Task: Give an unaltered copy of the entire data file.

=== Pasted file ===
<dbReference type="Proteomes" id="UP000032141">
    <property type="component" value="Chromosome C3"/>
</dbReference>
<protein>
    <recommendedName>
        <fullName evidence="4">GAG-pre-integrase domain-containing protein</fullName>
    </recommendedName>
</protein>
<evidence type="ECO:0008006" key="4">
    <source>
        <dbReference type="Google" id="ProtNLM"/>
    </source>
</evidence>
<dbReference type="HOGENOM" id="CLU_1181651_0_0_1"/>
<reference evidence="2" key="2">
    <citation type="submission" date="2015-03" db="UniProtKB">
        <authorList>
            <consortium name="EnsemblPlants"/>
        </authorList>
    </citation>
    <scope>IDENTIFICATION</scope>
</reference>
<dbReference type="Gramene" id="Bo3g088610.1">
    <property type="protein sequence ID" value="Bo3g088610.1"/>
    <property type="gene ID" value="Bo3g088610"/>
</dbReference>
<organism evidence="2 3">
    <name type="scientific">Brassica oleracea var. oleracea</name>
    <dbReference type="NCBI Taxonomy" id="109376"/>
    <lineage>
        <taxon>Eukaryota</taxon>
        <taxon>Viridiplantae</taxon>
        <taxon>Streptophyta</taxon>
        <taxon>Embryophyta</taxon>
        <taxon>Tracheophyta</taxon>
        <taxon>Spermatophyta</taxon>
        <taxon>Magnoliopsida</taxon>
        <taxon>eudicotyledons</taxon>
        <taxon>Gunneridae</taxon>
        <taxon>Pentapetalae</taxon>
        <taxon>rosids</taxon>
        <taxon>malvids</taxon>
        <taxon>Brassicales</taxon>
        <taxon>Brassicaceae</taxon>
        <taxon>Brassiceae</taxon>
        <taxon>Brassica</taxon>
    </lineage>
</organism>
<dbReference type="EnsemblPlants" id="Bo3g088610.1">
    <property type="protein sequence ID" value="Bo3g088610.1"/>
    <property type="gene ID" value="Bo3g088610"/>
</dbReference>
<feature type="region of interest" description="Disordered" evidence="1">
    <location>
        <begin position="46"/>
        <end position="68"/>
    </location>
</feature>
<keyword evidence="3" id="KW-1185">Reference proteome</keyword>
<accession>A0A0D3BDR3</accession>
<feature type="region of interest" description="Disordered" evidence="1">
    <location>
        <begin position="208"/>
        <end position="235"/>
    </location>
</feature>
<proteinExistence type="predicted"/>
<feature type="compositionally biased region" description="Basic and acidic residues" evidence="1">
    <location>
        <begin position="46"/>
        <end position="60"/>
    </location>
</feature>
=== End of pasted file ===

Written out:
<dbReference type="Proteomes" id="UP000032141">
    <property type="component" value="Chromosome C3"/>
</dbReference>
<protein>
    <recommendedName>
        <fullName evidence="4">GAG-pre-integrase domain-containing protein</fullName>
    </recommendedName>
</protein>
<evidence type="ECO:0008006" key="4">
    <source>
        <dbReference type="Google" id="ProtNLM"/>
    </source>
</evidence>
<dbReference type="HOGENOM" id="CLU_1181651_0_0_1"/>
<reference evidence="2" key="2">
    <citation type="submission" date="2015-03" db="UniProtKB">
        <authorList>
            <consortium name="EnsemblPlants"/>
        </authorList>
    </citation>
    <scope>IDENTIFICATION</scope>
</reference>
<dbReference type="Gramene" id="Bo3g088610.1">
    <property type="protein sequence ID" value="Bo3g088610.1"/>
    <property type="gene ID" value="Bo3g088610"/>
</dbReference>
<organism evidence="2 3">
    <name type="scientific">Brassica oleracea var. oleracea</name>
    <dbReference type="NCBI Taxonomy" id="109376"/>
    <lineage>
        <taxon>Eukaryota</taxon>
        <taxon>Viridiplantae</taxon>
        <taxon>Streptophyta</taxon>
        <taxon>Embryophyta</taxon>
        <taxon>Tracheophyta</taxon>
        <taxon>Spermatophyta</taxon>
        <taxon>Magnoliopsida</taxon>
        <taxon>eudicotyledons</taxon>
        <taxon>Gunneridae</taxon>
        <taxon>Pentapetalae</taxon>
        <taxon>rosids</taxon>
        <taxon>malvids</taxon>
        <taxon>Brassicales</taxon>
        <taxon>Brassicaceae</taxon>
        <taxon>Brassiceae</taxon>
        <taxon>Brassica</taxon>
    </lineage>
</organism>
<dbReference type="EnsemblPlants" id="Bo3g088610.1">
    <property type="protein sequence ID" value="Bo3g088610.1"/>
    <property type="gene ID" value="Bo3g088610"/>
</dbReference>
<feature type="region of interest" description="Disordered" evidence="1">
    <location>
        <begin position="46"/>
        <end position="68"/>
    </location>
</feature>
<keyword evidence="3" id="KW-1185">Reference proteome</keyword>
<accession>A0A0D3BDR3</accession>
<feature type="region of interest" description="Disordered" evidence="1">
    <location>
        <begin position="208"/>
        <end position="235"/>
    </location>
</feature>
<proteinExistence type="predicted"/>
<feature type="compositionally biased region" description="Basic and acidic residues" evidence="1">
    <location>
        <begin position="46"/>
        <end position="60"/>
    </location>
</feature>